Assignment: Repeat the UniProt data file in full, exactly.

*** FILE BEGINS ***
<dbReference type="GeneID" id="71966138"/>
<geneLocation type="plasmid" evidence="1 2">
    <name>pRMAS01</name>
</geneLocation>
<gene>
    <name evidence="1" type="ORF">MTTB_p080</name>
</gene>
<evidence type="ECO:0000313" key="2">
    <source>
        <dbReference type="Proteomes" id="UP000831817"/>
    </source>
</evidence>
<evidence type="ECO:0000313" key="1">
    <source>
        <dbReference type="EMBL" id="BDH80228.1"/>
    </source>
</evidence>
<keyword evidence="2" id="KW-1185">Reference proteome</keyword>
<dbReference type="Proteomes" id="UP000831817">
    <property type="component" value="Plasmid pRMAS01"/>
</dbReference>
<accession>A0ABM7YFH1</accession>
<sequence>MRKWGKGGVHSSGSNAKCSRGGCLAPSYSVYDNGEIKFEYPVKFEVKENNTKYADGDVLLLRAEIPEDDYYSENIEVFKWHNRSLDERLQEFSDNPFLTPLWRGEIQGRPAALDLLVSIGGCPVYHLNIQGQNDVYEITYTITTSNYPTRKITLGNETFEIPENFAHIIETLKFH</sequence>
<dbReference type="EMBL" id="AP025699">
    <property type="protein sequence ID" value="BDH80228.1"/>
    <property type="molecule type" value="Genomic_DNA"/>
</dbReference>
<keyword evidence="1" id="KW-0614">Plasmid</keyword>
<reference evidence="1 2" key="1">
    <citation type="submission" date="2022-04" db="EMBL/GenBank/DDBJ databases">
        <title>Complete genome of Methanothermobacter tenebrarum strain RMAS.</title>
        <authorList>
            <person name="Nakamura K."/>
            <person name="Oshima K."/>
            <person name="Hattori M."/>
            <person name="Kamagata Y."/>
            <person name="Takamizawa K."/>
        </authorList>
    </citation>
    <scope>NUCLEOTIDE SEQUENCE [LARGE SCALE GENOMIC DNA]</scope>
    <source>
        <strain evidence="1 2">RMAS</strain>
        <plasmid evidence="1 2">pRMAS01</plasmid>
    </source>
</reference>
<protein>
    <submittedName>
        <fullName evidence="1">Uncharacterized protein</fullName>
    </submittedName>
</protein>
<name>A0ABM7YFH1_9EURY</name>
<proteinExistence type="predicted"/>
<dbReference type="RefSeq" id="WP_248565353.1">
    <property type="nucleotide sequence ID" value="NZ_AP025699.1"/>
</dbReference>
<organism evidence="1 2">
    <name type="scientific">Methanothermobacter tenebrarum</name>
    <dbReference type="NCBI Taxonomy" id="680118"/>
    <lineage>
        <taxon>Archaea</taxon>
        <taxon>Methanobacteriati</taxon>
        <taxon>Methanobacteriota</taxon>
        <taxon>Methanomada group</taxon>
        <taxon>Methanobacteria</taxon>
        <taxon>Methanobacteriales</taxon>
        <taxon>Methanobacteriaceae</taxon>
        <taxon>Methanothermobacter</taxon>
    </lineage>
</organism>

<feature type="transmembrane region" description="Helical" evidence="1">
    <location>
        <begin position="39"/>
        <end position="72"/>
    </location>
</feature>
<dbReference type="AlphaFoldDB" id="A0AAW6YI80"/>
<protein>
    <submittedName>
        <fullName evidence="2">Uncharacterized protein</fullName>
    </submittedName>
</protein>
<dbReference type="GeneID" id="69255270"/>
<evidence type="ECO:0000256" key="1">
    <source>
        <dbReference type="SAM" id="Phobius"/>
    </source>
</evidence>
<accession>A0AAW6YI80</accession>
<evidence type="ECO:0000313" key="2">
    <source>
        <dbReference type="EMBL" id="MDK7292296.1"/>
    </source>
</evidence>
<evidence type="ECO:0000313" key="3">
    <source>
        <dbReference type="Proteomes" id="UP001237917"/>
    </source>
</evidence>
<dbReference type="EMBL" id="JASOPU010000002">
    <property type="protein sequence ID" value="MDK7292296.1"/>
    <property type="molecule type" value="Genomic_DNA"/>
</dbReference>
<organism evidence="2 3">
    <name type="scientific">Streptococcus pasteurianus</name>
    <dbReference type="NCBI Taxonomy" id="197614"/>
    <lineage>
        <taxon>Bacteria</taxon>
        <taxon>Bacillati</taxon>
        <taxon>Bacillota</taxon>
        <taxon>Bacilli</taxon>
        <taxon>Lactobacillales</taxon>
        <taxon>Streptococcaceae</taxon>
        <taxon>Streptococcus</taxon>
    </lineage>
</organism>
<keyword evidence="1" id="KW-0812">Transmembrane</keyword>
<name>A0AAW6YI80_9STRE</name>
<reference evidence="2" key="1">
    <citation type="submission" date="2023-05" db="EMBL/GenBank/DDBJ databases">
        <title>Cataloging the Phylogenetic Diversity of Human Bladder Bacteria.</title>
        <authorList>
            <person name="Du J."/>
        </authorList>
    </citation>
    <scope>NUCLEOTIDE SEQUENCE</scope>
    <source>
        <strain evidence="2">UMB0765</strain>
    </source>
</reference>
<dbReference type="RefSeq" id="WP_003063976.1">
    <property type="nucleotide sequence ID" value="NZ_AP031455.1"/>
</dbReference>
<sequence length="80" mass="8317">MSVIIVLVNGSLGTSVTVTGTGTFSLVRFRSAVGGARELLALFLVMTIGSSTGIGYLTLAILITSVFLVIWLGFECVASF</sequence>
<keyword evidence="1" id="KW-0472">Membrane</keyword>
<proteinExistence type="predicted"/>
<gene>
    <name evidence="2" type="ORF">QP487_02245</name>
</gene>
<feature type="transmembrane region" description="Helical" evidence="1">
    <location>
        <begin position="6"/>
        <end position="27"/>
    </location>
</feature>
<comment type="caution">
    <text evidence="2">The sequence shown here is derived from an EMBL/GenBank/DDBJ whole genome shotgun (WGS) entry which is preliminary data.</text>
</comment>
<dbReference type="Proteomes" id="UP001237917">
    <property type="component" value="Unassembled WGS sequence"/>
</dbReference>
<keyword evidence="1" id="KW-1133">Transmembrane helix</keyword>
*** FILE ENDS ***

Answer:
<dbReference type="GeneID" id="71966138"/>
<geneLocation type="plasmid" evidence="1 2">
    <name>pRMAS01</name>
</geneLocation>
<gene>
    <name evidence="1" type="ORF">MTTB_p080</name>
</gene>
<evidence type="ECO:0000313" key="2">
    <source>
        <dbReference type="Proteomes" id="UP000831817"/>
    </source>
</evidence>
<evidence type="ECO:0000313" key="1">
    <source>
        <dbReference type="EMBL" id="BDH80228.1"/>
    </source>
</evidence>
<keyword evidence="2" id="KW-1185">Reference proteome</keyword>
<dbReference type="Proteomes" id="UP000831817">
    <property type="component" value="Plasmid pRMAS01"/>
</dbReference>
<accession>A0ABM7YFH1</accession>
<sequence>MRKWGKGGVHSSGSNAKCSRGGCLAPSYSVYDNGEIKFEYPVKFEVKENNTKYADGDVLLLRAEIPEDDYYSENIEVFKWHNRSLDERLQEFSDNPFLTPLWRGEIQGRPAALDLLVSIGGCPVYHLNIQGQNDVYEITYTITTSNYPTRKITLGNETFEIPENFAHIIETLKFH</sequence>
<dbReference type="EMBL" id="AP025699">
    <property type="protein sequence ID" value="BDH80228.1"/>
    <property type="molecule type" value="Genomic_DNA"/>
</dbReference>
<keyword evidence="1" id="KW-0614">Plasmid</keyword>
<reference evidence="1 2" key="1">
    <citation type="submission" date="2022-04" db="EMBL/GenBank/DDBJ databases">
        <title>Complete genome of Methanothermobacter tenebrarum strain RMAS.</title>
        <authorList>
            <person name="Nakamura K."/>
            <person name="Oshima K."/>
            <person name="Hattori M."/>
            <person name="Kamagata Y."/>
            <person name="Takamizawa K."/>
        </authorList>
    </citation>
    <scope>NUCLEOTIDE SEQUENCE [LARGE SCALE GENOMIC DNA]</scope>
    <source>
        <strain evidence="1 2">RMAS</strain>
        <plasmid evidence="1 2">pRMAS01</plasmid>
    </source>
</reference>
<protein>
    <submittedName>
        <fullName evidence="1">Uncharacterized protein</fullName>
    </submittedName>
</protein>
<name>A0ABM7YFH1_9EURY</name>
<proteinExistence type="predicted"/>
<dbReference type="RefSeq" id="WP_248565353.1">
    <property type="nucleotide sequence ID" value="NZ_AP025699.1"/>
</dbReference>
<organism evidence="1 2">
    <name type="scientific">Methanothermobacter tenebrarum</name>
    <dbReference type="NCBI Taxonomy" id="680118"/>
    <lineage>
        <taxon>Archaea</taxon>
        <taxon>Methanobacteriati</taxon>
        <taxon>Methanobacteriota</taxon>
        <taxon>Methanomada group</taxon>
        <taxon>Methanobacteria</taxon>
        <taxon>Methanobacteriales</taxon>
        <taxon>Methanobacteriaceae</taxon>
        <taxon>Methanothermobacter</taxon>
    </lineage>
</organism>

<feature type="transmembrane region" description="Helical" evidence="1">
    <location>
        <begin position="39"/>
        <end position="72"/>
    </location>
</feature>
<dbReference type="AlphaFoldDB" id="A0AAW6YI80"/>
<protein>
    <submittedName>
        <fullName evidence="2">Uncharacterized protein</fullName>
    </submittedName>
</protein>
<dbReference type="GeneID" id="69255270"/>
<evidence type="ECO:0000256" key="1">
    <source>
        <dbReference type="SAM" id="Phobius"/>
    </source>
</evidence>
<accession>A0AAW6YI80</accession>
<evidence type="ECO:0000313" key="2">
    <source>
        <dbReference type="EMBL" id="MDK7292296.1"/>
    </source>
</evidence>
<evidence type="ECO:0000313" key="3">
    <source>
        <dbReference type="Proteomes" id="UP001237917"/>
    </source>
</evidence>
<dbReference type="EMBL" id="JASOPU010000002">
    <property type="protein sequence ID" value="MDK7292296.1"/>
    <property type="molecule type" value="Genomic_DNA"/>
</dbReference>
<organism evidence="2 3">
    <name type="scientific">Streptococcus pasteurianus</name>
    <dbReference type="NCBI Taxonomy" id="197614"/>
    <lineage>
        <taxon>Bacteria</taxon>
        <taxon>Bacillati</taxon>
        <taxon>Bacillota</taxon>
        <taxon>Bacilli</taxon>
        <taxon>Lactobacillales</taxon>
        <taxon>Streptococcaceae</taxon>
        <taxon>Streptococcus</taxon>
    </lineage>
</organism>
<keyword evidence="1" id="KW-0812">Transmembrane</keyword>
<name>A0AAW6YI80_9STRE</name>
<reference evidence="2" key="1">
    <citation type="submission" date="2023-05" db="EMBL/GenBank/DDBJ databases">
        <title>Cataloging the Phylogenetic Diversity of Human Bladder Bacteria.</title>
        <authorList>
            <person name="Du J."/>
        </authorList>
    </citation>
    <scope>NUCLEOTIDE SEQUENCE</scope>
    <source>
        <strain evidence="2">UMB0765</strain>
    </source>
</reference>
<dbReference type="RefSeq" id="WP_003063976.1">
    <property type="nucleotide sequence ID" value="NZ_AP031455.1"/>
</dbReference>
<sequence length="80" mass="8317">MSVIIVLVNGSLGTSVTVTGTGTFSLVRFRSAVGGARELLALFLVMTIGSSTGIGYLTLAILITSVFLVIWLGFECVASF</sequence>
<keyword evidence="1" id="KW-0472">Membrane</keyword>
<proteinExistence type="predicted"/>
<gene>
    <name evidence="2" type="ORF">QP487_02245</name>
</gene>
<feature type="transmembrane region" description="Helical" evidence="1">
    <location>
        <begin position="6"/>
        <end position="27"/>
    </location>
</feature>
<comment type="caution">
    <text evidence="2">The sequence shown here is derived from an EMBL/GenBank/DDBJ whole genome shotgun (WGS) entry which is preliminary data.</text>
</comment>
<dbReference type="Proteomes" id="UP001237917">
    <property type="component" value="Unassembled WGS sequence"/>
</dbReference>
<keyword evidence="1" id="KW-1133">Transmembrane helix</keyword>